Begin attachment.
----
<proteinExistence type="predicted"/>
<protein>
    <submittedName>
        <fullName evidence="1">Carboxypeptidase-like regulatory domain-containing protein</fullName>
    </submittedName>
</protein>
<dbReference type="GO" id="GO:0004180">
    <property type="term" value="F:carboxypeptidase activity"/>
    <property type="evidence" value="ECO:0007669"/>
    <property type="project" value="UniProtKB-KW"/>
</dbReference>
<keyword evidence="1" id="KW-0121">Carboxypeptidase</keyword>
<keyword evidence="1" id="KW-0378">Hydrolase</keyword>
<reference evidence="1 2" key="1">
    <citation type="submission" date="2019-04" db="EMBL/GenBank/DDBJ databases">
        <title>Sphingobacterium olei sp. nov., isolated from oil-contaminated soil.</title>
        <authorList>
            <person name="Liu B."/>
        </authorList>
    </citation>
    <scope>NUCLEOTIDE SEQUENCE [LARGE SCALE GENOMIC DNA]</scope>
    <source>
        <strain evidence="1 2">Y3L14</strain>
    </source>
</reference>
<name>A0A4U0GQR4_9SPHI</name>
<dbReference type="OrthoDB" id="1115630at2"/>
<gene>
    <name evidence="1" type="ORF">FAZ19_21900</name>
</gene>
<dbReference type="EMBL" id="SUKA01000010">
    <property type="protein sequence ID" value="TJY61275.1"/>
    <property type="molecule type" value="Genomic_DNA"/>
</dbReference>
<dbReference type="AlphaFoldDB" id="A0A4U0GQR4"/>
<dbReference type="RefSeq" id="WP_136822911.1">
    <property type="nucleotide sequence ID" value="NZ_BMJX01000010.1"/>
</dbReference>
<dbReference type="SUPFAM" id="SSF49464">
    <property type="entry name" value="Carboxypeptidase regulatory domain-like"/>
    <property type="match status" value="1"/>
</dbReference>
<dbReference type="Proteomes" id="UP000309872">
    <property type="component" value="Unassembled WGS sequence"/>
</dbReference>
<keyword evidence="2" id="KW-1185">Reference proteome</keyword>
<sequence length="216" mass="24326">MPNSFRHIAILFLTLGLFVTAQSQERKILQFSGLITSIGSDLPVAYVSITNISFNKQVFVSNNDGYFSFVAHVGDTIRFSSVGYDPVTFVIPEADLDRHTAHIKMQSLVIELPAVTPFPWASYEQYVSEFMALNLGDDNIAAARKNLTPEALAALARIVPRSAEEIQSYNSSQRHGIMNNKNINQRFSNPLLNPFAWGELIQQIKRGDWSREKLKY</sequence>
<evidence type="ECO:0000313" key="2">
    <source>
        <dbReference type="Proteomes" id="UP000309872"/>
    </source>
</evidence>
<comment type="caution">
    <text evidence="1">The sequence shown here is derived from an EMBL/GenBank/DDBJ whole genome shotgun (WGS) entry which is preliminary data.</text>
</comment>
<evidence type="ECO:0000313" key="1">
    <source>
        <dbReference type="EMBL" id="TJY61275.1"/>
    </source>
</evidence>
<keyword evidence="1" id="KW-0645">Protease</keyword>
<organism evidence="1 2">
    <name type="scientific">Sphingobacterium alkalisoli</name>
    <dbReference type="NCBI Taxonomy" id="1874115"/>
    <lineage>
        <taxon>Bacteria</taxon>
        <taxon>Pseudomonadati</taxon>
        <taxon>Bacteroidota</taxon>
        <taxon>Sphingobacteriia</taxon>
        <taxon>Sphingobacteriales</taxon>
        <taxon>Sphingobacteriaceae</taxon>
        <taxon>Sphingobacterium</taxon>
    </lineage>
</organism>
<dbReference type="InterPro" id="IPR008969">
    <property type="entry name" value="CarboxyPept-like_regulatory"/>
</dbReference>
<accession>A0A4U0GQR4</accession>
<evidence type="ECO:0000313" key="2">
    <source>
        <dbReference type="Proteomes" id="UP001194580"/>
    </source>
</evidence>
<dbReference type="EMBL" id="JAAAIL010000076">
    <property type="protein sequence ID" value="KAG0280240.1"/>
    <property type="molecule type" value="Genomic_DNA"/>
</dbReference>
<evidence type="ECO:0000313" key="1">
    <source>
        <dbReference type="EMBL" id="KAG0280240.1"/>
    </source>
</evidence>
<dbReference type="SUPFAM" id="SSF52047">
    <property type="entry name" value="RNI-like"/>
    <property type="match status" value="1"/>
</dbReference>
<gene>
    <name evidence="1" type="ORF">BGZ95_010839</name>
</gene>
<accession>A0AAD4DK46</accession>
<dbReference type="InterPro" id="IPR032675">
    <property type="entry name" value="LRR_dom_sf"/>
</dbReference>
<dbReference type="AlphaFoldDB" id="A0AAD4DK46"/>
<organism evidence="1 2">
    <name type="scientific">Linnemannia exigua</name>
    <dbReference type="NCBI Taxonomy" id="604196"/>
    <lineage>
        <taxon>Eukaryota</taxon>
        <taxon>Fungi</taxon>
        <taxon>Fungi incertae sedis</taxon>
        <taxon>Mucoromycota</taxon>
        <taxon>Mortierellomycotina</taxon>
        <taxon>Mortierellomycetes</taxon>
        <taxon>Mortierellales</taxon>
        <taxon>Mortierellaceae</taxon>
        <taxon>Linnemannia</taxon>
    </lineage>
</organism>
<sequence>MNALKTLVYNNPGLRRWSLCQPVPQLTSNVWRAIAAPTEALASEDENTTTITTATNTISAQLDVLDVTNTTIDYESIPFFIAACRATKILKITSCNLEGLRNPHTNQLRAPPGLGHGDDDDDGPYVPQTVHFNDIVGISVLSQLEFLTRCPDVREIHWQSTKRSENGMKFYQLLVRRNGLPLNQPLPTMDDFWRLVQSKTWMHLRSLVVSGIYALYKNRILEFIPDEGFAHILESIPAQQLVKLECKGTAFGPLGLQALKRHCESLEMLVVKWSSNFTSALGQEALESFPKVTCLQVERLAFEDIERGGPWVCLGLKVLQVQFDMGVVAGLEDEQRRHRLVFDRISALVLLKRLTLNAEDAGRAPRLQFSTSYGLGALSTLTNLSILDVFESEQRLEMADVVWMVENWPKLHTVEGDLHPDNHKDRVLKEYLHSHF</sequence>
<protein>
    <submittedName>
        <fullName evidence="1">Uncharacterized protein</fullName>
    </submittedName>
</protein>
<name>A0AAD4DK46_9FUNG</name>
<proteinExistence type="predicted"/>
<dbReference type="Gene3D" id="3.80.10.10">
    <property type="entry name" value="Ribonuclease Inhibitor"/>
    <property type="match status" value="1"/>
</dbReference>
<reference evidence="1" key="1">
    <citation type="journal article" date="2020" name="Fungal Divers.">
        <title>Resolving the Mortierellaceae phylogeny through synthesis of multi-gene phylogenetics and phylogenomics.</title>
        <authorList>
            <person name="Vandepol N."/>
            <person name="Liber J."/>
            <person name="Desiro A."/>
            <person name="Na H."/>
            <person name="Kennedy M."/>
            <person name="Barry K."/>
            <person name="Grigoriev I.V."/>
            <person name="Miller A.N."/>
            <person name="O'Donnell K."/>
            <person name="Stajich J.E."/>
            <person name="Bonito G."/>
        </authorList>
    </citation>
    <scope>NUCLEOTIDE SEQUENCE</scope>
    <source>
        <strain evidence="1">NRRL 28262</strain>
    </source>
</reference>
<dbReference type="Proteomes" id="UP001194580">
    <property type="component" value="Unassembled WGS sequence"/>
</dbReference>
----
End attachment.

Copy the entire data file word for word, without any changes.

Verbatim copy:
<proteinExistence type="predicted"/>
<protein>
    <submittedName>
        <fullName evidence="1">Carboxypeptidase-like regulatory domain-containing protein</fullName>
    </submittedName>
</protein>
<dbReference type="GO" id="GO:0004180">
    <property type="term" value="F:carboxypeptidase activity"/>
    <property type="evidence" value="ECO:0007669"/>
    <property type="project" value="UniProtKB-KW"/>
</dbReference>
<keyword evidence="1" id="KW-0121">Carboxypeptidase</keyword>
<keyword evidence="1" id="KW-0378">Hydrolase</keyword>
<reference evidence="1 2" key="1">
    <citation type="submission" date="2019-04" db="EMBL/GenBank/DDBJ databases">
        <title>Sphingobacterium olei sp. nov., isolated from oil-contaminated soil.</title>
        <authorList>
            <person name="Liu B."/>
        </authorList>
    </citation>
    <scope>NUCLEOTIDE SEQUENCE [LARGE SCALE GENOMIC DNA]</scope>
    <source>
        <strain evidence="1 2">Y3L14</strain>
    </source>
</reference>
<name>A0A4U0GQR4_9SPHI</name>
<dbReference type="OrthoDB" id="1115630at2"/>
<gene>
    <name evidence="1" type="ORF">FAZ19_21900</name>
</gene>
<dbReference type="EMBL" id="SUKA01000010">
    <property type="protein sequence ID" value="TJY61275.1"/>
    <property type="molecule type" value="Genomic_DNA"/>
</dbReference>
<dbReference type="AlphaFoldDB" id="A0A4U0GQR4"/>
<dbReference type="RefSeq" id="WP_136822911.1">
    <property type="nucleotide sequence ID" value="NZ_BMJX01000010.1"/>
</dbReference>
<dbReference type="SUPFAM" id="SSF49464">
    <property type="entry name" value="Carboxypeptidase regulatory domain-like"/>
    <property type="match status" value="1"/>
</dbReference>
<dbReference type="Proteomes" id="UP000309872">
    <property type="component" value="Unassembled WGS sequence"/>
</dbReference>
<keyword evidence="2" id="KW-1185">Reference proteome</keyword>
<sequence length="216" mass="24326">MPNSFRHIAILFLTLGLFVTAQSQERKILQFSGLITSIGSDLPVAYVSITNISFNKQVFVSNNDGYFSFVAHVGDTIRFSSVGYDPVTFVIPEADLDRHTAHIKMQSLVIELPAVTPFPWASYEQYVSEFMALNLGDDNIAAARKNLTPEALAALARIVPRSAEEIQSYNSSQRHGIMNNKNINQRFSNPLLNPFAWGELIQQIKRGDWSREKLKY</sequence>
<evidence type="ECO:0000313" key="2">
    <source>
        <dbReference type="Proteomes" id="UP000309872"/>
    </source>
</evidence>
<comment type="caution">
    <text evidence="1">The sequence shown here is derived from an EMBL/GenBank/DDBJ whole genome shotgun (WGS) entry which is preliminary data.</text>
</comment>
<evidence type="ECO:0000313" key="1">
    <source>
        <dbReference type="EMBL" id="TJY61275.1"/>
    </source>
</evidence>
<keyword evidence="1" id="KW-0645">Protease</keyword>
<organism evidence="1 2">
    <name type="scientific">Sphingobacterium alkalisoli</name>
    <dbReference type="NCBI Taxonomy" id="1874115"/>
    <lineage>
        <taxon>Bacteria</taxon>
        <taxon>Pseudomonadati</taxon>
        <taxon>Bacteroidota</taxon>
        <taxon>Sphingobacteriia</taxon>
        <taxon>Sphingobacteriales</taxon>
        <taxon>Sphingobacteriaceae</taxon>
        <taxon>Sphingobacterium</taxon>
    </lineage>
</organism>
<dbReference type="InterPro" id="IPR008969">
    <property type="entry name" value="CarboxyPept-like_regulatory"/>
</dbReference>
<accession>A0A4U0GQR4</accession>
<evidence type="ECO:0000313" key="2">
    <source>
        <dbReference type="Proteomes" id="UP001194580"/>
    </source>
</evidence>
<dbReference type="EMBL" id="JAAAIL010000076">
    <property type="protein sequence ID" value="KAG0280240.1"/>
    <property type="molecule type" value="Genomic_DNA"/>
</dbReference>
<evidence type="ECO:0000313" key="1">
    <source>
        <dbReference type="EMBL" id="KAG0280240.1"/>
    </source>
</evidence>
<dbReference type="SUPFAM" id="SSF52047">
    <property type="entry name" value="RNI-like"/>
    <property type="match status" value="1"/>
</dbReference>
<gene>
    <name evidence="1" type="ORF">BGZ95_010839</name>
</gene>
<accession>A0AAD4DK46</accession>
<dbReference type="InterPro" id="IPR032675">
    <property type="entry name" value="LRR_dom_sf"/>
</dbReference>
<dbReference type="AlphaFoldDB" id="A0AAD4DK46"/>
<organism evidence="1 2">
    <name type="scientific">Linnemannia exigua</name>
    <dbReference type="NCBI Taxonomy" id="604196"/>
    <lineage>
        <taxon>Eukaryota</taxon>
        <taxon>Fungi</taxon>
        <taxon>Fungi incertae sedis</taxon>
        <taxon>Mucoromycota</taxon>
        <taxon>Mortierellomycotina</taxon>
        <taxon>Mortierellomycetes</taxon>
        <taxon>Mortierellales</taxon>
        <taxon>Mortierellaceae</taxon>
        <taxon>Linnemannia</taxon>
    </lineage>
</organism>
<sequence>MNALKTLVYNNPGLRRWSLCQPVPQLTSNVWRAIAAPTEALASEDENTTTITTATNTISAQLDVLDVTNTTIDYESIPFFIAACRATKILKITSCNLEGLRNPHTNQLRAPPGLGHGDDDDDGPYVPQTVHFNDIVGISVLSQLEFLTRCPDVREIHWQSTKRSENGMKFYQLLVRRNGLPLNQPLPTMDDFWRLVQSKTWMHLRSLVVSGIYALYKNRILEFIPDEGFAHILESIPAQQLVKLECKGTAFGPLGLQALKRHCESLEMLVVKWSSNFTSALGQEALESFPKVTCLQVERLAFEDIERGGPWVCLGLKVLQVQFDMGVVAGLEDEQRRHRLVFDRISALVLLKRLTLNAEDAGRAPRLQFSTSYGLGALSTLTNLSILDVFESEQRLEMADVVWMVENWPKLHTVEGDLHPDNHKDRVLKEYLHSHF</sequence>
<protein>
    <submittedName>
        <fullName evidence="1">Uncharacterized protein</fullName>
    </submittedName>
</protein>
<name>A0AAD4DK46_9FUNG</name>
<proteinExistence type="predicted"/>
<dbReference type="Gene3D" id="3.80.10.10">
    <property type="entry name" value="Ribonuclease Inhibitor"/>
    <property type="match status" value="1"/>
</dbReference>
<reference evidence="1" key="1">
    <citation type="journal article" date="2020" name="Fungal Divers.">
        <title>Resolving the Mortierellaceae phylogeny through synthesis of multi-gene phylogenetics and phylogenomics.</title>
        <authorList>
            <person name="Vandepol N."/>
            <person name="Liber J."/>
            <person name="Desiro A."/>
            <person name="Na H."/>
            <person name="Kennedy M."/>
            <person name="Barry K."/>
            <person name="Grigoriev I.V."/>
            <person name="Miller A.N."/>
            <person name="O'Donnell K."/>
            <person name="Stajich J.E."/>
            <person name="Bonito G."/>
        </authorList>
    </citation>
    <scope>NUCLEOTIDE SEQUENCE</scope>
    <source>
        <strain evidence="1">NRRL 28262</strain>
    </source>
</reference>
<dbReference type="Proteomes" id="UP001194580">
    <property type="component" value="Unassembled WGS sequence"/>
</dbReference>